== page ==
Looking at identity’s clothing
In his notes, Trajal Harrell poses, “What would have happened in 1963 if someone from the voguing ball scene in Harlem had come downtown to perform at Judson Church with the early postmodern choreographers?’’
The New York-based dancer-choreographer answers with the strange but intriguing “Twenty Looks or Paris is Burning at the Judson Church (S).’’ The solo work comes in five sizes, XS to XL. At the Institute of Contemporary Art Saturday night, a co-collaboration with Summer Stages Dance at Concord Academy, he presented the hourlong “small’’ version, which seemed just about right.
“Twenty Looks’’ unfolds as a kind of low-tech avant garde fashion parade with all the seams showing, Ralph Lauren meets Yvonne Rainer. The stage is set with a black strip of runway with seating on three sides. Harrell has a variety of clothing and shoes laid out neatly on six upstage chairs, and he changes into his different stylistic “looks’’ before our eyes. But Harrell’s deconstruction isn’t so much about what we wear as how we wear it, how it makes us feel, and how others perceive us. As we watch him transform into different personae, we start to ponder the nature of identity, sexuality, and cultural assumptions.
The first few “looks’’ roll by with no music, just standing. It’s mostly attitude that differentiates the East and West Coast “Preppy School Boy.’’ But by “look’’ number six, “Sporty Contemporary With a Twist,’’ Harrell and the music are rocking. He darts about with a jerky little kick dance. “Serving Old School Runway’’ pairs high-tops with an apron, and Harrell rides his swiveling hips with swirling arms and traces of fatigue and disdain on his face. In “Serving Superhero,’’ the apron becomes a cape.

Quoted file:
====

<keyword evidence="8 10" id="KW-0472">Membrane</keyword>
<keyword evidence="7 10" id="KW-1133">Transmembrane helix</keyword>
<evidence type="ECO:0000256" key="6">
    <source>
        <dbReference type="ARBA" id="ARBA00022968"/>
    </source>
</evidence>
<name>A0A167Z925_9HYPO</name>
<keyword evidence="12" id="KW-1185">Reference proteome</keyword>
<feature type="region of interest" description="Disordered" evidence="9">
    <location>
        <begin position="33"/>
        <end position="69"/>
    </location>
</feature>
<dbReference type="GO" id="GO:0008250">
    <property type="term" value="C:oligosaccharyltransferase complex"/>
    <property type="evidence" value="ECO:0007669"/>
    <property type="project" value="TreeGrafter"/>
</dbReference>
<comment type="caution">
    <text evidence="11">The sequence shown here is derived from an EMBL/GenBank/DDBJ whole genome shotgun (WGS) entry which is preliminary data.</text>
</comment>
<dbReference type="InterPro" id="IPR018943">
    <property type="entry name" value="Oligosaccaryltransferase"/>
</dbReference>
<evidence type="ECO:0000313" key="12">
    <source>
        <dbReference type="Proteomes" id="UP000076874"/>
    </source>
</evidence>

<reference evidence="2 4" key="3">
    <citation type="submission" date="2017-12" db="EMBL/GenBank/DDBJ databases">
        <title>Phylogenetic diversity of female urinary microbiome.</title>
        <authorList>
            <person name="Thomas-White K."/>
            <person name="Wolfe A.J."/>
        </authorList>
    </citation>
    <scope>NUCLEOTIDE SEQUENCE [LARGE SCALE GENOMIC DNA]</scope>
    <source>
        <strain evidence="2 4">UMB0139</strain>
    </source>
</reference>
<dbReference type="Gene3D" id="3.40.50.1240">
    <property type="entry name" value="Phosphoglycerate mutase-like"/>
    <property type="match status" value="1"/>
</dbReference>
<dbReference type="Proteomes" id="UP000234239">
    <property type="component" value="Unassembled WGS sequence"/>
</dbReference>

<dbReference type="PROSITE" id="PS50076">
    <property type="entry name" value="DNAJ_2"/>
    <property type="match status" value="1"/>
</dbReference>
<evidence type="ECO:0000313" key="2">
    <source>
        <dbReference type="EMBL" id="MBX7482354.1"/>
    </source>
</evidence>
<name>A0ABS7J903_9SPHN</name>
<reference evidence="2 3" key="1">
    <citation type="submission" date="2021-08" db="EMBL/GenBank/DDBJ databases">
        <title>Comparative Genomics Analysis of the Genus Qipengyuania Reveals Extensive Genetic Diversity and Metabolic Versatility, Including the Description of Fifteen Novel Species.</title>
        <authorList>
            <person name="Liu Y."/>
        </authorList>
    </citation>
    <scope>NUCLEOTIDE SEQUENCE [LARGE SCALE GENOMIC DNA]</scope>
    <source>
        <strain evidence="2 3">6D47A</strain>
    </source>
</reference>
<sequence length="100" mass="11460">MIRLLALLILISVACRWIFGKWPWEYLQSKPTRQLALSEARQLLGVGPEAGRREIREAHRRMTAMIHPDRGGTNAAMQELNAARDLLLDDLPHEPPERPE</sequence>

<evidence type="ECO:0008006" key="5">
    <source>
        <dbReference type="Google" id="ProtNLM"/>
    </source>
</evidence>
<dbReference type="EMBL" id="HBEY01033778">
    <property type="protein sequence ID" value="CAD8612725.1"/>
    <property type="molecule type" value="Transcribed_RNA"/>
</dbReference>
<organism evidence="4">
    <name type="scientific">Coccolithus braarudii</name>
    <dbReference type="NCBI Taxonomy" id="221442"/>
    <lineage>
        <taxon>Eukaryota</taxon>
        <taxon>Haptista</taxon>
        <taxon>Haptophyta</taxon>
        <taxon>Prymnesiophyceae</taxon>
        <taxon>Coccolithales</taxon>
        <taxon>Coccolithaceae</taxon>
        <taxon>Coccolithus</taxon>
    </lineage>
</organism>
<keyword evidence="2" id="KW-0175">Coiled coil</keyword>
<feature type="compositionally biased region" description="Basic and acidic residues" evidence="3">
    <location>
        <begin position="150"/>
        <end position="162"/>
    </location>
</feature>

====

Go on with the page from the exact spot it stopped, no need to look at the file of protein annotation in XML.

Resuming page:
The only time Harrell actually works the runway is in “Runway Performance With Face and Effects.’’ Decked out in black and sunshine yellow, he moves forward and back. As the music shifts quickly, ranging from pop to electronica, each change catapults him into a different “look.’’ In the carriage of the body, the pace of the walk, subtle rhythmic inflections, he moves from cool, sly seducer to tightly wired parvenu.
Halfway through the work, the music stops and Harrell presents just himself in baggy T-shirt and mottled green underpants. He slowly shifts his weight from foot to foot, a kind of passive-aggressive challenge: Who do we think he is, after all? Then he unleashes “looks’’ that get gradually darker and more vulnerable. In “Legendary Face,’’ he shields his face with trembling hands, a fading rock star in sunglasses coming off the D.T.’s. By the ending “Alt-Moderne Feeling the French Lieutenant’s Woman,’’ he reaches out, the beseeching supplicant. As he dons a gray-hooded shirt, anxiety and pain pinch his features. His body folds in on itself as the lights dim.
Karen Campell can be reached at email@example.com.